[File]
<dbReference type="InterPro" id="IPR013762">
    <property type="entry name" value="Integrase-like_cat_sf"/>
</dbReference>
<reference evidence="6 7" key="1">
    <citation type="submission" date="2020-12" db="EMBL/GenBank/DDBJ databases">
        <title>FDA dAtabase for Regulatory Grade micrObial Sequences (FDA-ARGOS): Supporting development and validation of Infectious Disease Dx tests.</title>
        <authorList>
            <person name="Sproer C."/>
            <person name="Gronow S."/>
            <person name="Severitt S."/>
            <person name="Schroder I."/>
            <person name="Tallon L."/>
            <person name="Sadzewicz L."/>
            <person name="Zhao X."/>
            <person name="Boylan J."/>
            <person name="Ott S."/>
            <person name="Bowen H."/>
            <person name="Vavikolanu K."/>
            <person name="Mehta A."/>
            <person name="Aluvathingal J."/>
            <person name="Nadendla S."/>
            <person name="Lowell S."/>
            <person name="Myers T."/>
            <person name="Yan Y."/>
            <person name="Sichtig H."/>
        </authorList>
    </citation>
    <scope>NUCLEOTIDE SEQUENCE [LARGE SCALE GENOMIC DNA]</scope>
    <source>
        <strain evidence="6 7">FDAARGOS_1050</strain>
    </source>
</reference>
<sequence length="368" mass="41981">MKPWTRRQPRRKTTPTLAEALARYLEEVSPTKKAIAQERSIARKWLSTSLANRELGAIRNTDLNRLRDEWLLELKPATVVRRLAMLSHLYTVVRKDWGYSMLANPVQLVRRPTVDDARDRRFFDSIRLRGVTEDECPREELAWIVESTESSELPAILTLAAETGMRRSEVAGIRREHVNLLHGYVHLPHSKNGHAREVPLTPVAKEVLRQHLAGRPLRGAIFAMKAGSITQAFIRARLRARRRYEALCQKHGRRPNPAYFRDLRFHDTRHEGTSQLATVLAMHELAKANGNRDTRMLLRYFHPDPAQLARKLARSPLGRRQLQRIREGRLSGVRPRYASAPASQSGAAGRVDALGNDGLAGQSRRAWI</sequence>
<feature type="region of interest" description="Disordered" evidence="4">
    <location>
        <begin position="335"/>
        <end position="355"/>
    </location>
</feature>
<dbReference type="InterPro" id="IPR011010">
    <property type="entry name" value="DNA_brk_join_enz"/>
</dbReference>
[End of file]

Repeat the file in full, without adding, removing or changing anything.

<dbReference type="InterPro" id="IPR013762">
    <property type="entry name" value="Integrase-like_cat_sf"/>
</dbReference>
<reference evidence="6 7" key="1">
    <citation type="submission" date="2020-12" db="EMBL/GenBank/DDBJ databases">
        <title>FDA dAtabase for Regulatory Grade micrObial Sequences (FDA-ARGOS): Supporting development and validation of Infectious Disease Dx tests.</title>
        <authorList>
            <person name="Sproer C."/>
            <person name="Gronow S."/>
            <person name="Severitt S."/>
            <person name="Schroder I."/>
            <person name="Tallon L."/>
            <person name="Sadzewicz L."/>
            <person name="Zhao X."/>
            <person name="Boylan J."/>
            <person name="Ott S."/>
            <person name="Bowen H."/>
            <person name="Vavikolanu K."/>
            <person name="Mehta A."/>
            <person name="Aluvathingal J."/>
            <person name="Nadendla S."/>
            <person name="Lowell S."/>
            <person name="Myers T."/>
            <person name="Yan Y."/>
            <person name="Sichtig H."/>
        </authorList>
    </citation>
    <scope>NUCLEOTIDE SEQUENCE [LARGE SCALE GENOMIC DNA]</scope>
    <source>
        <strain evidence="6 7">FDAARGOS_1050</strain>
    </source>
</reference>
<sequence length="368" mass="41981">MKPWTRRQPRRKTTPTLAEALARYLEEVSPTKKAIAQERSIARKWLSTSLANRELGAIRNTDLNRLRDEWLLELKPATVVRRLAMLSHLYTVVRKDWGYSMLANPVQLVRRPTVDDARDRRFFDSIRLRGVTEDECPREELAWIVESTESSELPAILTLAAETGMRRSEVAGIRREHVNLLHGYVHLPHSKNGHAREVPLTPVAKEVLRQHLAGRPLRGAIFAMKAGSITQAFIRARLRARRRYEALCQKHGRRPNPAYFRDLRFHDTRHEGTSQLATVLAMHELAKANGNRDTRMLLRYFHPDPAQLARKLARSPLGRRQLQRIREGRLSGVRPRYASAPASQSGAAGRVDALGNDGLAGQSRRAWI</sequence>
<feature type="region of interest" description="Disordered" evidence="4">
    <location>
        <begin position="335"/>
        <end position="355"/>
    </location>
</feature>
<dbReference type="InterPro" id="IPR011010">
    <property type="entry name" value="DNA_brk_join_enz"/>
</dbReference>